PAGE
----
What We Think of Phoebe Philo’s New Collection

We at Style Cartel have been waiting for Phoebe Philo’s New Collection ever since a little bird told us almost a year ago she set up her HQ in Notting Hill, London. The most predicted collection of 2023 was finally unveiled to the press with done-on-one appointments in a bright, airy London showroom, with clothes hung on racks and jewellery and accessories displayed on tables. Do you want to know What We Think of Phoebe Philo’s New Collection?

Phoebe Philo’s New Collection

We are delighted that more female designers are starting their own labels. Phoebe Philo was not physically there, but her inimitable fashion handwriting was. The collection embodied her penchant for luxurious fabrics and impeccable make, unexpected flourishes via volume or texture, and womanly silhouettes with a modernist touch. The mum, or mother necklace, is currently breaking the internet. However, only women who are married to finance guys can afford it. 

We categorize the collection as quiet luxury. The colours for the collection are black, white, olive and oxblood, and prints were almost nonexistent. Very gallery girlish with a twist of edgy detail. 

Regard the bondage straps hugging the knees of tailored pants, the zippers running all the way up the back of each pant leg of roomy, five-pocket mom jeans, or the sleeves of oversized sweaters and tailored jackets ironed hard so they’ll keep their creases.

Philo’s double-breasted suits, based on menswear, were gorgeous. The demonstrative shoulders were pitched forward, and the waists notched like an hourglass. Her short, lopsided scarf-like dress in soft, heavy satin sheltered a built-in bodysuit.

What We Think

Sillhuotetes were mainly dressy, roomy and polished, with a few outliers, including four-way stretch leggings with an ombre wave pattern on the outer thighs and a red ski sweater streaked with bold graphics.

There were mouth-dropping looks, too, such as leather tote bags big enough for a microwave; bodysuits, bondage belts and swimwear studded with gleaming, metallic orbs, and a series of coats, bias-cut dresses and satin trousers awash in dense, thread-like embroideries.

Philo’s first designs under her new signature brand, which she’s been incubating for over three years, covered the gamut of categories, spanning ready-to-wear, footwear, handbags, jewellery and eyewear.

The jewellery was a standout and included a chunky necklace with the repeating word “Mum” in 23-karat gold, a reference to motherhood (Philo has three children) — or perhaps to the quiet maturation of this collection.

A flexible gold cuff and rectangular ring had ancient Egyptian flair, while a pair of dangly earrings made from tiles had an Art Deco edge. Sunglasses, oversize, black and square-ish, were meant for maximum coverage.

The British designer considers this her debut “edit,” and the first of its three deliveries are available for purchase exclusively on her website. We feel this was a homage to the ghetto girl who upgraded herself.

Canadian model Daria Werbowy, a Philo favourite, makes a comeback, too. Yet plenty is new in the fashion house she’s building. She plans to make it as sustainable as possible, headlined by quantities calibrated to fall short of demand and eliminate overproduction — perhaps the biggest blight of the fashion industry.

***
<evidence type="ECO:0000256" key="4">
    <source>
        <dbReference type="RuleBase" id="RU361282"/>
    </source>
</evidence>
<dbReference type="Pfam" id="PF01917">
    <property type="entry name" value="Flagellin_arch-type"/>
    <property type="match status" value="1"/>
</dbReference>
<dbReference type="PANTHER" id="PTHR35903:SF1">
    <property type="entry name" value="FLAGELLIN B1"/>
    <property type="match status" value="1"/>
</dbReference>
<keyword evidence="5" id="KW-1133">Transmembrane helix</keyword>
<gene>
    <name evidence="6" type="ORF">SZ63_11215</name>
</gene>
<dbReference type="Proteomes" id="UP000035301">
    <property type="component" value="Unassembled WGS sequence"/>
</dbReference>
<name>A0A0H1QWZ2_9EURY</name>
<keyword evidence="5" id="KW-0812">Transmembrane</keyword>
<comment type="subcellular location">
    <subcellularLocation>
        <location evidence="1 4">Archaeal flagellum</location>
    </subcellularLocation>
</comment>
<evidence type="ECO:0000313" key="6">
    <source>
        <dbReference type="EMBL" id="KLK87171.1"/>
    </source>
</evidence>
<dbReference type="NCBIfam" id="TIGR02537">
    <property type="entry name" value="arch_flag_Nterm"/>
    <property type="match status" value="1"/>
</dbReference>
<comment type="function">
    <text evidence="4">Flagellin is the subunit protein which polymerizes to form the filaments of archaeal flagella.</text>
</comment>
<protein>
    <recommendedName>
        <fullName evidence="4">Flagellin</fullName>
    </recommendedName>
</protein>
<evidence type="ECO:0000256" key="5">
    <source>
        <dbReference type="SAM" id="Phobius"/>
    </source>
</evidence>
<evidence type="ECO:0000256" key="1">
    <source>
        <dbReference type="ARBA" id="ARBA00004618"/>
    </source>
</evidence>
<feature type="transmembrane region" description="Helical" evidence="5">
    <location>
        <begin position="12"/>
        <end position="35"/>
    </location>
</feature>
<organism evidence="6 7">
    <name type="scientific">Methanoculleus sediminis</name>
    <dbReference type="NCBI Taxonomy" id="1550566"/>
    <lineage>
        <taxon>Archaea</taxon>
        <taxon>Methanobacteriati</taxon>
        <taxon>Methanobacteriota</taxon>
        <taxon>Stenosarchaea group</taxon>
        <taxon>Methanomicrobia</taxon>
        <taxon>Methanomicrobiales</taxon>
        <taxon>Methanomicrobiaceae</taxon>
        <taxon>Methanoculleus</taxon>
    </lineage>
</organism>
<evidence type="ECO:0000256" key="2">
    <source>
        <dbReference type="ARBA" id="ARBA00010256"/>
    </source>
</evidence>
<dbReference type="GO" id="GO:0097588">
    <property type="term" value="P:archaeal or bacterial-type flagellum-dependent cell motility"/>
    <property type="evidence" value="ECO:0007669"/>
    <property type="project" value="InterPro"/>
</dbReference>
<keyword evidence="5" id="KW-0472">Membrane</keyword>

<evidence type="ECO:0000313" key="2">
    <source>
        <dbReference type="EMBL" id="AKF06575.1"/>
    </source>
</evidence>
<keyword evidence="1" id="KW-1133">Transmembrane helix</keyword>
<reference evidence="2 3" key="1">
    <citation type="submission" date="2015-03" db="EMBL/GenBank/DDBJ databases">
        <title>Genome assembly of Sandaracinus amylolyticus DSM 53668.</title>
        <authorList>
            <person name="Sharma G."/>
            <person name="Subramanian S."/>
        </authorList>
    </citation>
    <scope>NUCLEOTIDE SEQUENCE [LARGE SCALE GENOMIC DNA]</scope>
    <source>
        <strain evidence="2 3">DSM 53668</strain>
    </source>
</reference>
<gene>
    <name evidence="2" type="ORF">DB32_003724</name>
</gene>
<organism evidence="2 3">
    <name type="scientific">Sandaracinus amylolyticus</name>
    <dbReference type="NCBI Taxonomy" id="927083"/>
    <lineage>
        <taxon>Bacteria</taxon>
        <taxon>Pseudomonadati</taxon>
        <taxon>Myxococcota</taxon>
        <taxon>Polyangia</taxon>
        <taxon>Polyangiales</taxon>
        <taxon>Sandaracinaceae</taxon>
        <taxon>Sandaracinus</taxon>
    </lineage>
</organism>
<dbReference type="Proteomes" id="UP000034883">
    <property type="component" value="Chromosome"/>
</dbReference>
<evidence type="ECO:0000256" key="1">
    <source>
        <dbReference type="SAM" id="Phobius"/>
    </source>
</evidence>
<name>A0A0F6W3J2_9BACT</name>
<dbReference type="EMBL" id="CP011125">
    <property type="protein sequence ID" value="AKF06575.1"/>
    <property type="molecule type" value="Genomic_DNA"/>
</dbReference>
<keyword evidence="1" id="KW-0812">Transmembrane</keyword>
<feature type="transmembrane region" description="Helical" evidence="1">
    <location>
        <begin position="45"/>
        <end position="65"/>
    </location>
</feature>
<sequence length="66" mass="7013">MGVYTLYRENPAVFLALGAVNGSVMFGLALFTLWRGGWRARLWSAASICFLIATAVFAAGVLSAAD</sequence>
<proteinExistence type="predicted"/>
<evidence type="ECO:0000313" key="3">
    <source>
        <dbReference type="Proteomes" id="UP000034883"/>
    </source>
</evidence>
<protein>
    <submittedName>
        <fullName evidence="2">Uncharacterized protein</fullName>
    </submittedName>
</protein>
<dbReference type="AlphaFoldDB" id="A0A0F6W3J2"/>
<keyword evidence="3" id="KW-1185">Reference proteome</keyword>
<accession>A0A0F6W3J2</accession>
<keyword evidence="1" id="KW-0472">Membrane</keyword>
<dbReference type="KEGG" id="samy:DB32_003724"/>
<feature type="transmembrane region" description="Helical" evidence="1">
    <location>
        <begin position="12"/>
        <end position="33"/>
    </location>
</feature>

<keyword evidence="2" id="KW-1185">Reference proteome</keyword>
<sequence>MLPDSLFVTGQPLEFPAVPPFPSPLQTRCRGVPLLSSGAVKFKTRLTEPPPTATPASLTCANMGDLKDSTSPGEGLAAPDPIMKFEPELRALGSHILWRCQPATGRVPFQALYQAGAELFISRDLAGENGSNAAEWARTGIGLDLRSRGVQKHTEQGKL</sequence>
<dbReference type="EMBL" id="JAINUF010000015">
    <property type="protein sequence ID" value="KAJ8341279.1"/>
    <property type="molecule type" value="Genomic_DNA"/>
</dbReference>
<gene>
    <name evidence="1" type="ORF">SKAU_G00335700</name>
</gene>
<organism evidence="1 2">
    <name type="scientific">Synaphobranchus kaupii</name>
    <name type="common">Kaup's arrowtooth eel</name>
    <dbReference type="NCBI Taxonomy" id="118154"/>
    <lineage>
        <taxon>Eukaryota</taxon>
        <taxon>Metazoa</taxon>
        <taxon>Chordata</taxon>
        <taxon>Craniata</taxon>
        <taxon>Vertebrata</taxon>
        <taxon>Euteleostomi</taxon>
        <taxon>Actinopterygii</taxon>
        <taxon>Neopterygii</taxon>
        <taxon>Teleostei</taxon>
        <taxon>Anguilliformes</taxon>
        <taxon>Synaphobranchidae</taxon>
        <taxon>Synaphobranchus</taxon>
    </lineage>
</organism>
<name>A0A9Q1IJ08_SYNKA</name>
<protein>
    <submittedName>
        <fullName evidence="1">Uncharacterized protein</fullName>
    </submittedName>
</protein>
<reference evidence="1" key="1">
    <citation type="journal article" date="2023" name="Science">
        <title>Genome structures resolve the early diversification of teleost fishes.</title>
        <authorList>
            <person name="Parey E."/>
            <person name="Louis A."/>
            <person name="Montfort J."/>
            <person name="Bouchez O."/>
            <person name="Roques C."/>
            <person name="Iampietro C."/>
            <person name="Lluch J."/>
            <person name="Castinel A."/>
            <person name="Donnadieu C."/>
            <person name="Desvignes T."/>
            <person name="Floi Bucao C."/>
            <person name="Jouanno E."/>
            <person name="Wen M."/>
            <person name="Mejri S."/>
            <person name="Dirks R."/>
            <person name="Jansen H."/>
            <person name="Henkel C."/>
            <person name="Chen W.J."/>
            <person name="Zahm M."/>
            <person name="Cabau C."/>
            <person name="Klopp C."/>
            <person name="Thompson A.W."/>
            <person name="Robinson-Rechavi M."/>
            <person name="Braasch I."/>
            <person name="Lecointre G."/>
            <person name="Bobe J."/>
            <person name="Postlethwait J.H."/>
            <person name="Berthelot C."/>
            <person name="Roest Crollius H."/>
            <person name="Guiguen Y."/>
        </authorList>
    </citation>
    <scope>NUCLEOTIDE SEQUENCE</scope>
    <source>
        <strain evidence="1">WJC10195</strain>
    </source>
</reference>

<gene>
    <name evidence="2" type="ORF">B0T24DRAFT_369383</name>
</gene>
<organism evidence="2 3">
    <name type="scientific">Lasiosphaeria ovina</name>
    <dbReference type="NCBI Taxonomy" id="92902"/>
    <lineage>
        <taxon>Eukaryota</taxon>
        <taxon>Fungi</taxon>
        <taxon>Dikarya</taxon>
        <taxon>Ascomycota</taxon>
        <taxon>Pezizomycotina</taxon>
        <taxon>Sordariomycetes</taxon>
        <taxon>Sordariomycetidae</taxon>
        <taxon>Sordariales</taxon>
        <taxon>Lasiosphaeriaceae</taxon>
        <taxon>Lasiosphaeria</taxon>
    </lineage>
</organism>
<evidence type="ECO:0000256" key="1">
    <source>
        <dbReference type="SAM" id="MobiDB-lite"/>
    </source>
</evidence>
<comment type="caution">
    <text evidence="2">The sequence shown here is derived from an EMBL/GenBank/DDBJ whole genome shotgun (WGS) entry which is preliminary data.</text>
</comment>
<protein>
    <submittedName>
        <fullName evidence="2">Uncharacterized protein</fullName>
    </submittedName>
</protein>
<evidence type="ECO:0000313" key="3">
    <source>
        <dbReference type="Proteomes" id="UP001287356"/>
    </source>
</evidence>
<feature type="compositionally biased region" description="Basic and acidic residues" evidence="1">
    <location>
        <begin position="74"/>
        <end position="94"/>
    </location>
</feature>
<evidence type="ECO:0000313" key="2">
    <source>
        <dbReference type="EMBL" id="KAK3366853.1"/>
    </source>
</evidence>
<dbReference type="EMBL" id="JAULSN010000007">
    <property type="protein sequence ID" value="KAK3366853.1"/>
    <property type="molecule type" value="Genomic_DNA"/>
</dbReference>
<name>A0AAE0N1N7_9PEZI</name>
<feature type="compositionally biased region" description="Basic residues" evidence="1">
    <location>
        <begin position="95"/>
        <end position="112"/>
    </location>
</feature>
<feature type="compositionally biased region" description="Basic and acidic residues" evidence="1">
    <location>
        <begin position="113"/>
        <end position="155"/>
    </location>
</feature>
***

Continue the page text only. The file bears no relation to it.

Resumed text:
“As part of our determination to address overall environmental impact, we focus on the material issues of overconsumption, waste and the fashion supply chain. Our aim is to create a product that reflects permanence,” the fashion house said in a brief statement of bullet points.

“The Phoebe Philo business model is designed to create a responsible balance between production and demand. For us, this means producing notably less than anticipated want,” it added.

Her Instagram account, which currently has no posts, boasts 287,000 followers, and it is understood that legions of potential customers have registered at phoebephilo.com to receive updates, the first of which was to reveal the Oct. 30 release of the first edit, dubbed A1.

It comprises 150 styles, with the first of three deliveries being the most significant in size. The second edit, A2, will arrive in spring 2024.

Retail prices for A1 range from $1,400 to $2,400 for trousers, $2,200 to $8,500 for dresses, $3,600 to $4,800 for knits, $3,600 to $4,500 for tailored jackets; $6,900 to $12,000 for leather jackets, and $16,500 to $25,000 for shearling jackets. Shoes run from $1,100 to $1,750, and handbags from $3,500 to $8,500.

Most of the collection is manufactured in Italy. Initially, Philo’s online store will ship to addresses in the U.K., Europe and the U.S. Currently, only the extremely rich can afford the pieces. The masses will have to wait for Zara to rip it off. Meaning most of her faithful fans cannot afford it. Yet, she has nailed a mature womens style who is a 90’s baby. A rich girls romp slumming it. Very West London meets the Lower East Side of New York. We know that women very well we are her.

Hot or Not?Do you desire more Philo’ in your life? Will you be wearing the real thing or a dupe? We are just praying for an invite to the sample sale. LOL

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Photo’s Phoebe Philo

Charlotte Smith

Editor & Chief

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